Nick Brendan’s Xander channels all his flop-sweat hopefulness into that long, long scene with Gellar, and it kind of makes sense of the character’s behaviour all season, his awful teen boy behaviour feels much less odious when you know this sharp lesson is ahead of him. Alyson Hannigan’s Willow does her full big-eyed emotion to give us a snap between the eyes at the deaths at the school, ensuring we can’t dodge this awful intrusion. And Anthony Stewart Head gets to do every part of Giles, enriching and deepening his character and showing that being the grown-up can mean many different things.
Plus, Cordy is right in the mix, and the very appealing Jenny Calendar makes a reappearance and is more or less inducted into the core cast.
But that’s not all! Lots of things get resolved. Among them:
- The love triangle. Xander admits his feelings for Buffy and asks her out; she refuses. Willow acknowledges her feelings for Xander but accepts they aren’t returned. After just twelve episodes, the show is done with the love triangle and ready to move on.
- Cordelia’s opposition to the gang. Most of this change happened last episode, but it is brought into a wider context here. Cordelia is friendly with Willow and ends up fully involved in the climax. She’s still an outside element, but she’s no longer in opposition to them.
- Buffy’s core issue this season, balancing her desire for a normal high school life with her Slayer responsibilities. The choice is made brutally stark: if she chooses to be a Slayer, she’ll die tonight. She chooses to be Slayer anyway. This question is resolved.
- Giles’s relationship with Buffy – is he the cool and distant Watcher, using her like a pawn on a chessboard, or a father figure, concerned about her welfare and seeking to keep her safe? Here Giles defies his own rules and indeed prophecy itself, trying to keep Buffy safe. Their relationship is now much more equal, and much more emotionally complete.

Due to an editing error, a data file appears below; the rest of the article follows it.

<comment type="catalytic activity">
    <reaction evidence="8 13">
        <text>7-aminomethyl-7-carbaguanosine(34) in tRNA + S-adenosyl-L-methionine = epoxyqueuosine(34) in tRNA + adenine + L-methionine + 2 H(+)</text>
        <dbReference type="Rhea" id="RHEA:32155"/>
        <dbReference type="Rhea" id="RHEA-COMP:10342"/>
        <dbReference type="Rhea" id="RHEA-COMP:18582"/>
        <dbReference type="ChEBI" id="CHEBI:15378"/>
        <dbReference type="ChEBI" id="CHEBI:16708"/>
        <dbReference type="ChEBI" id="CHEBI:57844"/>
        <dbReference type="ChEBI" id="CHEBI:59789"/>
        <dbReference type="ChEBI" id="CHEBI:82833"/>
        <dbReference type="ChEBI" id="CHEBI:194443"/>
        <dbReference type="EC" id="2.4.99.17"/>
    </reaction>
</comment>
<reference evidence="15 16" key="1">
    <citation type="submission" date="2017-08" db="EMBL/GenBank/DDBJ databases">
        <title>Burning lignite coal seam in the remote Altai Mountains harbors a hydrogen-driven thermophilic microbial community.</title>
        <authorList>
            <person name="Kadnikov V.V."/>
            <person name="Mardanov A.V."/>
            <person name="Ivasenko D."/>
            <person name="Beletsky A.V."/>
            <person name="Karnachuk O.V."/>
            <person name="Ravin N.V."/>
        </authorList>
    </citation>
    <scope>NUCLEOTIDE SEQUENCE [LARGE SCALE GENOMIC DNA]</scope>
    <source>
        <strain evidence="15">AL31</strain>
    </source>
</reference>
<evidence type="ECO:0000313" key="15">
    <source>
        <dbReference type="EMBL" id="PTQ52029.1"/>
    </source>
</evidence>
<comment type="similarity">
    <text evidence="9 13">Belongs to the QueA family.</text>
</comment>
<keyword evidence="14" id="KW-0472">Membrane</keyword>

Each of these is a prominent part of season one. The show tosses all of them away. This is a show committed to reinvention. It’s the flipside of the problem of Jesse – real change is possible, too. It’s an interesting move for a show with a future – they throw out the moves that work for them so they don’t get stale. But they have to trust they’ll find new moves that also work. I understand Whedon and his team having that confidence, but they’re not the only ones calling the shots. If this was a bigger show, I doubt they’d get permission from higher-ups to make such radical changes.
Luckily, Buffy wasn’t big. It was small. Very small, with a name people couldn’t take seriously. People underestimated it, never guessing just how hard it could punch.
Hmmm. That description reminds me of someone.
* You know, it strikes me that this would actually be a perfectly effective first episode. Is the rest of season one redundant?
* To my eyes, the opening fight scene is shot differently to previous fight scenes. Buffy comes into her own fully here. She is fierce, dominant, tough: the Slayer, fully-formed.
* Willow talks about being in “the club”, which is better than “the Slayerettes”. The definitive nickname for the Slaying gang is still a while away!
* The show has a nice nudge at the audience where it leads you to expect the big climax at the Bronze, one of the show’s two standing sets. Then it reveals, no, the big climax is at the Library, the same boring place you’ve been in all season!
* That Anointed One kid turns out to have been a bit of a waste of time, huh? The perils of making story as you go – sometimes you realise that gun on the mantelpiece doesn’t actually need to get fired, oh well.
* Cordelia’s troubled driving is a callback to her driving lesson way back in episode three.
* Angel’s not having breath is funny given he can speak, and will thereafter be completely ignored by the show. Nevertheless it gives Xander a suitably downbeat moment of heroism – building on his courage in Nightmares, where (as Maire pointed out to me) we saw Xander willingly face his greatest fear for his friends.
* After Buffy’s resuscitation she says something like “I feel strong, I feel different”. This is interesting – and something the show doesn’t make much of thereafter. Still, the implication is clear, that she becomes at this moment “slayer plus”, something other than she was before. This could be read as an escape from patriarchical control – but all of that subtext is some way from being developed. As it is, this is just an intriguing dangling thread.